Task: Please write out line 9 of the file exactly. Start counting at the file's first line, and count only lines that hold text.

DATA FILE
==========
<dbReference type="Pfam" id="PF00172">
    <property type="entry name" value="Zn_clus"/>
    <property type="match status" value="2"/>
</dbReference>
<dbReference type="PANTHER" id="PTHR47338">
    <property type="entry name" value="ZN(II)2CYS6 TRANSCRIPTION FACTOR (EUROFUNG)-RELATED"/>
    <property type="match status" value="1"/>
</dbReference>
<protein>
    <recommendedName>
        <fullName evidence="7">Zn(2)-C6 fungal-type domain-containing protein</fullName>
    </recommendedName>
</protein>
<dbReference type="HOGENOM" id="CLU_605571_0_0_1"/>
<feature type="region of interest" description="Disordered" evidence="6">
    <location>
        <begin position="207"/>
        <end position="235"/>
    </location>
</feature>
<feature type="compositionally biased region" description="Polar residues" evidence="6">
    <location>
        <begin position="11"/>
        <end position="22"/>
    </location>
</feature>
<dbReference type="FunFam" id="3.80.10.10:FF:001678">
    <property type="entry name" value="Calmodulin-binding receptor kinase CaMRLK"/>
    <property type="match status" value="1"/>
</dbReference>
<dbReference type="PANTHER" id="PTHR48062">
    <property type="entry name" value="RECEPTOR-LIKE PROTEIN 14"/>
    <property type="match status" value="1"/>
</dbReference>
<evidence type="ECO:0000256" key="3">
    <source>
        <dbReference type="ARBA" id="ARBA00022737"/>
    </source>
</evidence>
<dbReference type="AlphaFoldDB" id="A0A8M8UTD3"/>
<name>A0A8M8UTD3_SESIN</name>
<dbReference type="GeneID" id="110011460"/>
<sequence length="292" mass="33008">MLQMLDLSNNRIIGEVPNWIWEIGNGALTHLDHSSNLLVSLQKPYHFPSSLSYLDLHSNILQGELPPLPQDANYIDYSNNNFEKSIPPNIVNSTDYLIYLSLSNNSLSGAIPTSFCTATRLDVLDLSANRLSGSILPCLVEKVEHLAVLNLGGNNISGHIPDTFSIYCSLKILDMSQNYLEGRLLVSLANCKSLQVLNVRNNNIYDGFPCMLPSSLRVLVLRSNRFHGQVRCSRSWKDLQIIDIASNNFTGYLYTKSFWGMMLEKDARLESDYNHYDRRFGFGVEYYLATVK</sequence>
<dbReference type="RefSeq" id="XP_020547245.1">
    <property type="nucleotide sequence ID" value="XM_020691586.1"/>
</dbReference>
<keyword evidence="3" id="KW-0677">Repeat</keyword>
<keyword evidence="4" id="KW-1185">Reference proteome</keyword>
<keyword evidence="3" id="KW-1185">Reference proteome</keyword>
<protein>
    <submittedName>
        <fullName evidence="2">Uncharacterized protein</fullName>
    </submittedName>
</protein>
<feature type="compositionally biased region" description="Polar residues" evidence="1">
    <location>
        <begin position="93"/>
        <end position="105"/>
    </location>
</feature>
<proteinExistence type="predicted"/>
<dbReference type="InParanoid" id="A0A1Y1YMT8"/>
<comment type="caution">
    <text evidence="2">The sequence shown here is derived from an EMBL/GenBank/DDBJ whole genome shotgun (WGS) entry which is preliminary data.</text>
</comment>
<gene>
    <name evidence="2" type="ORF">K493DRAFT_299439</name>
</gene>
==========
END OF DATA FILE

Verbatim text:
<protein>